24 Bad Bugs: America's Most Wanted

Find out which of these pests do the most damage in the garden and how to identify them.

Related To:

Photo By: Julie Martens Forney

Photo By: Image courtesy of R.J. Reynolds Tobacco Company Slide Set, R.J. Reynolds Tobacco Company, Bugwood.org

© National Gardening Association

© National Gardening Association

© National Gardening Association

© National Gardening Association

Photo By: Julie A. Martens

Photo By: Image courtesy of Joseph Berger, Bugwood.org

© National Gardening Association

© National Gardening Association

Photo By: Julie Martens Forney

© National Gardening Association

Photo By: Image courtesy of Clemson University - USDA Cooperative Extension Slide Series, Bugwood.org

© National Gardening Association

© National Gardening Association

© National Gardening Association

© National Gardening Association

Photo By: Image courtesy of USDA ARS Photo Unit, USDA Agricultural Research Service, Bugwood.org

© National Gardening Association

Photo By: Courtesy Public Health Image Library

Photo By: Image courtesy of Bob Hammon

Photo By: Image courtesy of Mick Telkamp

© National Gardening Association

Photo By: Courtesy of P. Allen Smith and Donna Evans

Japanese Beetles

Japanese beetles aren’t picky about what flowers they chew and even attack the otherwise pest-proof purple coneflower.

Cabbage Looper Caterpillar

This pest is very destructive due to its voracious consumption of plants in the cabbage family. Hand picking is one way to fight the cabbage looper. Find out more coping strategies here.

Aphids

Aphids leave a sticky substance called honeydew on plants, which can allow black fungus to grow.

Cucumber Beetle

Striped or spotted cucumber beetles like to eat melons, squash and cucumbers and can spread disease; the bacterial wilt of cucurbits.

Mealybugs

Like scale, mealybugs are members of the Homoptera order (along with aphids). Mealybugs are found in cottony clusters in the nooks and crevices of plants and feed on plant juices and can spread plant diseases.

Tomato Hornworm

Tomato hornworms (Manduca quinquemaculata) feed on tomato plants.

Slugs

Small holes in tomatoes are usually caused by slugs. The problem is, once slugs open a hole, the tomato weeps juice, and soon other critters join the party, like pill bugs, fruit flies and wasps. The wound in the fruit also invites early decay and mold. Slugs attack low-hanging fruit first, but they also slime their way up tomato vines and supports. Research slug treatments and adopt several strategies to deal with them. When tomato season is done, before frost, continue to use slug treatments to kill adult slugs before they lay eggs.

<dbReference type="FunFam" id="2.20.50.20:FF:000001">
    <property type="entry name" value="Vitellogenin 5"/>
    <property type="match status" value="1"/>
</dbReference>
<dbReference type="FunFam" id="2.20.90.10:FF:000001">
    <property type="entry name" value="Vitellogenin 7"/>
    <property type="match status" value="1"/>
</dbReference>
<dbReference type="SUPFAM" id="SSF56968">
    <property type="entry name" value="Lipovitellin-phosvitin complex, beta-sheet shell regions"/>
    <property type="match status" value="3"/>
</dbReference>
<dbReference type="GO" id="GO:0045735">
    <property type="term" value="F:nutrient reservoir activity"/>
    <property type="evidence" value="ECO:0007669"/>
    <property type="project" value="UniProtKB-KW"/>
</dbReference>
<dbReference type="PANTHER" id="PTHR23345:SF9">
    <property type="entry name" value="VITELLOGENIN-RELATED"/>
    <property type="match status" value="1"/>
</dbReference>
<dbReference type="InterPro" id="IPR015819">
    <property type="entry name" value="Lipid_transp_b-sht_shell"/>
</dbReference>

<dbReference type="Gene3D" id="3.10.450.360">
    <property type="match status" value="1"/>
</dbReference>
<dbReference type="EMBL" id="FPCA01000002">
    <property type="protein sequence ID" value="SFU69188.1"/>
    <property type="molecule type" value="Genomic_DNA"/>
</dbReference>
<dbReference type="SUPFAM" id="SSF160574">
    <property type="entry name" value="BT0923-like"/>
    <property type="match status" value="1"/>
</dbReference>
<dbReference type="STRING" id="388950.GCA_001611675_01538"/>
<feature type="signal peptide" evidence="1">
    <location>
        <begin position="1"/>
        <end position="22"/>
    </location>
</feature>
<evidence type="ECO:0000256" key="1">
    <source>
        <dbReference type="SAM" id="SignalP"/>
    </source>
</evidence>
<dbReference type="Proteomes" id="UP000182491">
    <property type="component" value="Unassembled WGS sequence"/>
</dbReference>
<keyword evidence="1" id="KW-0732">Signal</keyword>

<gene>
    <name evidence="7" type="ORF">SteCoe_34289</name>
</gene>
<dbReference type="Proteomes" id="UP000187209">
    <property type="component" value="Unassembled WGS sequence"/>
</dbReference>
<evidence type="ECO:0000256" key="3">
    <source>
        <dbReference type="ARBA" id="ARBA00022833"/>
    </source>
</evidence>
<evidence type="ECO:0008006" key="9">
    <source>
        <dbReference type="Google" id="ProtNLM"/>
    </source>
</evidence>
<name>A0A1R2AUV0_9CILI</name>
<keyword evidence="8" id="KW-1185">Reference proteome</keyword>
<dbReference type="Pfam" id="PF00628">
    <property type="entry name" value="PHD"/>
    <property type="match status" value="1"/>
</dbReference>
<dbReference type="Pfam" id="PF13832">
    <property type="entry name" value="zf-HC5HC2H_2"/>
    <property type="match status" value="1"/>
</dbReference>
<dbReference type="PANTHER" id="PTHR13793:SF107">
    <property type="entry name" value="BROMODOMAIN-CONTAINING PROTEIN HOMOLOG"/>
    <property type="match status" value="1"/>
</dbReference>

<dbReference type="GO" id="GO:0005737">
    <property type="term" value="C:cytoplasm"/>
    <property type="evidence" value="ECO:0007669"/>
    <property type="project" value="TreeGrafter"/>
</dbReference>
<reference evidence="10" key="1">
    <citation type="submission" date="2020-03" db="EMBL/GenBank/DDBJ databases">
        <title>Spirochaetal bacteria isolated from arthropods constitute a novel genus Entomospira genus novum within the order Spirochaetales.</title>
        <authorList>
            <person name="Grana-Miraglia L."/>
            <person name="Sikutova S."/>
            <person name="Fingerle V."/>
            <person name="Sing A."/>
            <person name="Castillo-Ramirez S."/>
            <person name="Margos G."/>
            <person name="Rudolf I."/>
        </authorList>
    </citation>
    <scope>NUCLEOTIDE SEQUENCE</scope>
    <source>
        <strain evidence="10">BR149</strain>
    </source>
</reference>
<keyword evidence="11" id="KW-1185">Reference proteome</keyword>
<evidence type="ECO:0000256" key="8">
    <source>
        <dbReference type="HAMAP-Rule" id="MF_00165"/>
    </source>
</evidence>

Snail

Snails like this European brown garden snail can wreak havoc on plants.

Flea Beetle

Flea beetles eat edibles like brassicas but can also attack ornamental plants in the garden.

Colorado Potato Beetle

The Colorado potato beetle, also known as the Colorado beetle, is a major pest of potato crops.

Mexican Bean Beetle Larvae

It’s vital to destroy spent vegetable crops, especially those that hosted problem pests, like Mexican bean beetles. Don’t toss these plants into a compost pile unless you know it heats enough to destroy pests and eggs. It’s safer to dispose of infested plants and fallen leaves in bags you put at the curb for garbage pick up.

Tarnished Plant Bug

This large and very diverse family of insects prefers to feed on a large number of plants including herbaceous plants, fruit trees, vegetables and flowers.

Whiteflies

Control whiteflies with one of these methods.

Earwig

Earwigs love to munch on the pretty flower petals of dahlias, clematis and chrysanthemums, among others.

Cutworm

Cutworms are the larvae of several varieties of moths and are named because they tend to feed on the stems of young plants, cutting them down.

Wireworms

Germinating seeds, roots, bulbs and tubers are the wireworm's favorite meals.

Asparagus Beetle

One of the most destructive asparagus pests the asparagus beetle destroys garden and wild asparagus plants.

RIFA--Red Imported Fire Ant

RIFA colonies develop quickly; a new colony can grow by as many as 10,000 ants in a single year.

European Corn Borer

The European corn borer has been a pest of crops in the Midwest since the Twenties and destroys a variety of crops and weeds beyond corn, including cotton, apples, soybeans, peppers and ragweed.

Yellow Dog Tick

Ticks are human pests and carry a multitude of diseases, so are best kept out of the garden.

Squash Bug

Squash bugs are among the most common and destructive pests affecting pumpkins and squash.

Carpenter Ant

Carpenter ants damage wooden structures to nest within.

Corn Earworm

Found throughout North America, the corn earworm is a moth larva and a serious agricultural pest.

Leaf Roller on Canna

Leaf roller caterpillars often pupate inside canna leaves, damaging them as they begin to eat. Other leaf rollers attack fruits, ornamentals, and shrubs. If the infestation is light, squish the caterpillars inside the leaves, or unroll the leaves, remove the pests, and destroy them.